Collapse in charity provision looms

19 August 2020
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New findings from the Charity Sector Tracker published today by Pro Bono Economics, in partnership with the Chartered Institute of Fundraising and the Charity Finance Group.

58% of charities to cut back services as coronavirus set to cost sector 60,000 jobs.

The £10 billion charity funding gap created by coronavirus is putting an “alarming proportion” of jobs and services in the firing line in the social sector. That’s according to the latest Charity Sector Tracker published today by Pro Bono Economics, in partnership with the Chartered Institute of Fundraising and the Charity Finance Group.

The survey of 455 charities found that 19% have already made redundancies, and that 23% plan to make further cutbacks once the government’s furlough scheme comes to an end. That number jumps to 44% among the UK’s largest charities. Remarkably, nearly one-in-ten (8%) large charities anticipate reducing their headcount by 25-50%.

5,400 job losses have already been announced in the charity sector since the start of the pandemic, but the Charity Sector Tracker results indicate that this is just the tip of the iceberg. Pro Bono Economics estimates that the true figure is closer to 25,600 and that another 34,100 charities sector employees may have lost their jobs by the end of the year.

Job losses on such a scale will result in a painful contraction of charity provision at the very moment thousands more are expected to turn to them for help. Unemployment in the UK is anticipated to double in the run-up to Christmas, just as the risk of a second wave of coronavirus infections is at its highest. But while 68% of charities expect demand for their support to rise in the next six months, 58% say it is likely they will have to reduce the services they offer over the same period. 

This pressure is expected to last well into 2022, with 70% of the charities surveyed expecting it to take more than 12 months for their income to return to pre-crisis levels and 26% thinking the climb back will take more than two years.

Charities have been under extraordinary pressure since the start of the pandemic, dealing with the perfect storm of increased demand and constrained resources. To date they have responded with typical resilience and invention, but the coming months look set to prove tougher still.

With the recession biting and unemployment rising, the social sector has never been more needed. But an alarming proportion of jobs in the sector are now at risk. That means many of the charity workers who have provided vital support to millions across the country since the start of the Covid crisis are facing a very uncertain future.

Navigating this period rests in part on getting more resources into the sector, from government, from existing funders and from members of the public. But it also rests on reversing the public policy neglect the sector has suffered from over many years. That’s particularly true if civil society is to play the pivotal role that it should do in the country’s recovery from the pandemic, helping to fulfil the Prime Minister’s pledge to ‘build back better'.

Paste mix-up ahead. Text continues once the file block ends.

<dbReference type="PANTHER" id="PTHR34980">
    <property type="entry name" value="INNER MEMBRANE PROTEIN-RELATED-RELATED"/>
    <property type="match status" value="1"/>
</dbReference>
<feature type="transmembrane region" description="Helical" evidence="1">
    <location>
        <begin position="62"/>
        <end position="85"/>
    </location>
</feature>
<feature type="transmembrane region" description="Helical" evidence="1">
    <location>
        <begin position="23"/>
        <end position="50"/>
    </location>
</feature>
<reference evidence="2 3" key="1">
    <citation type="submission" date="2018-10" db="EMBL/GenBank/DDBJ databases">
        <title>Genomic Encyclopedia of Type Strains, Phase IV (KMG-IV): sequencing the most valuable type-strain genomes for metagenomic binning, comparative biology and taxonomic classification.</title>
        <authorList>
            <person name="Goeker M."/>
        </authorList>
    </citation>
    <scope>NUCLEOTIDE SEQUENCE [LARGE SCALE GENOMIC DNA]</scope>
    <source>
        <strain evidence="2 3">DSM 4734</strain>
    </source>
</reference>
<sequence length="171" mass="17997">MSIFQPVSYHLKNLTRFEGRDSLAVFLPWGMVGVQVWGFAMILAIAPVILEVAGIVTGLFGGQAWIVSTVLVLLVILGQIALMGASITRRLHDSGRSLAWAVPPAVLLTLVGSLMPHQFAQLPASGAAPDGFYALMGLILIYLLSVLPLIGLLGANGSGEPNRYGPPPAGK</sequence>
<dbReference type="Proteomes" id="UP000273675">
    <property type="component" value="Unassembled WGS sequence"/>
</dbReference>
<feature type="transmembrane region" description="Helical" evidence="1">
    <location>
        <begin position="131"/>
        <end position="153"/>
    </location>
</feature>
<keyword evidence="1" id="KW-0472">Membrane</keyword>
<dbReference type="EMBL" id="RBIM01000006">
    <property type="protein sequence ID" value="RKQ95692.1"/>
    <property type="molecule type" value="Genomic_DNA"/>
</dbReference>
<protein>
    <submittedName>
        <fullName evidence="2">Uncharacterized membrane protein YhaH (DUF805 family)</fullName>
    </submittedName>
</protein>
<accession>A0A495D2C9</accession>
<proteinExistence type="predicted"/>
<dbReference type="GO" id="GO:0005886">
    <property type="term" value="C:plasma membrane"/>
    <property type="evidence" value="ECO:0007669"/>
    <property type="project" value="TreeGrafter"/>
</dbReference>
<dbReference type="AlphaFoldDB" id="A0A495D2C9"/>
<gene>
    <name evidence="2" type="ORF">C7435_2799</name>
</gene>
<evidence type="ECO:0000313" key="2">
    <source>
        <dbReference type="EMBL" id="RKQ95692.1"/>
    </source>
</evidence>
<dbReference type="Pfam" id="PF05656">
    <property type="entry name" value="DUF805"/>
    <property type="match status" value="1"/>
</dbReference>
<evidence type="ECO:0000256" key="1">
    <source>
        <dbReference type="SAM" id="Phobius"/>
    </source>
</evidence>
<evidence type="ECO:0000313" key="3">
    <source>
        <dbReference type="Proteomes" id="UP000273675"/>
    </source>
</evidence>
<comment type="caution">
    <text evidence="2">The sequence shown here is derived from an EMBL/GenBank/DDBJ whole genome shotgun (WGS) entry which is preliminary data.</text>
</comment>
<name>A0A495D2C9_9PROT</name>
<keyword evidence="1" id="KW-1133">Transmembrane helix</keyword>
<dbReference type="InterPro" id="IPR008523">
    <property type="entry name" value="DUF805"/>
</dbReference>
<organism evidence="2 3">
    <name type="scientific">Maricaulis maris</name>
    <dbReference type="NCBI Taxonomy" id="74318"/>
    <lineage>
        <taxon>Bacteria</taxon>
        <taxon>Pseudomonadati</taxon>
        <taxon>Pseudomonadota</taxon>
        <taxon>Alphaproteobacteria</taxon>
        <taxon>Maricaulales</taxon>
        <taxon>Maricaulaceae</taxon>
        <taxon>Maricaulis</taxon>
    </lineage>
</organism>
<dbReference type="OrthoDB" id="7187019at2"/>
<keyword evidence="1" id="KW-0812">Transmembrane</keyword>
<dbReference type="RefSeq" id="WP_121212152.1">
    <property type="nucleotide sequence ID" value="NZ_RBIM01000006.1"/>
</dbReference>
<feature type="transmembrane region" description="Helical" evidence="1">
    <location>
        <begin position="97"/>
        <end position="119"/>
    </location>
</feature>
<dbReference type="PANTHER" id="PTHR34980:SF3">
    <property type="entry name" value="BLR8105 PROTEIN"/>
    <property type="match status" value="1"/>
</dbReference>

Matt Whittaker, Chief Executive, Pro Bono Economics

Charitable activities and organisations are the glue that keeps communities together and a bridge between the sectors. They want to play their part in the recovery but every day society is closer to losing huge capacity at the heart of our communities.

The scale of job losses in the charity sector means less capacity to help people survive loss, hunger, unemployment.  Charities are vital to help society through the crisis of Covid and will be essential to the effort to rebuild as we go through a deep-rooted recession and a potential second wave.

These results should ring an alarm bell for Government that without action there is worse to come.

Caron Bradshaw, Chief Executive of Charity Finance Group

The findings from this research show just how challenging the situation is for charities across the UK. The stark figures on reduction of services and job losses are of real concern and will have a real impact for the people, families, and communities who rely on charities every day.

At a time where so many people are struggling, we are seeing charities' ability to help them severely reduced, not just in the short-term, but over the months and years ahead.

Daniel Fluskey, Head of Policy and External Affairs of the Chartered Institute of Fundraising

Covid-19 has had a devastating impact on Blood Cancer UK’s finances. Our income has dropped by £6 million and despite extensively cutting operational costs and furloughing 40% of our staff, we have had no choice but to propose a reduction in the number of people we employ by 25%. This is essential to continue investing in research and supporting our community.

It’s clear that we’ll lose a significant number of brilliant, dedicated, people. Even with these measures, we’ll have £1.8 million less to spend on research this year which means we’ll be able to do less for people with blood cancer in the short term. It is a gut-wrenching situation but it's what we have to do to be strong for the long haul, to beat blood cancer.

Blood Cancer UK remains committed to funding vital research and supporting people affected by blood cancer. If you, or anyone you know is worried about blood cancer, you can call our free and confidential helpline on 0208 2080 888

Gemma Peters, Chief Executive of Blood Cancer UK

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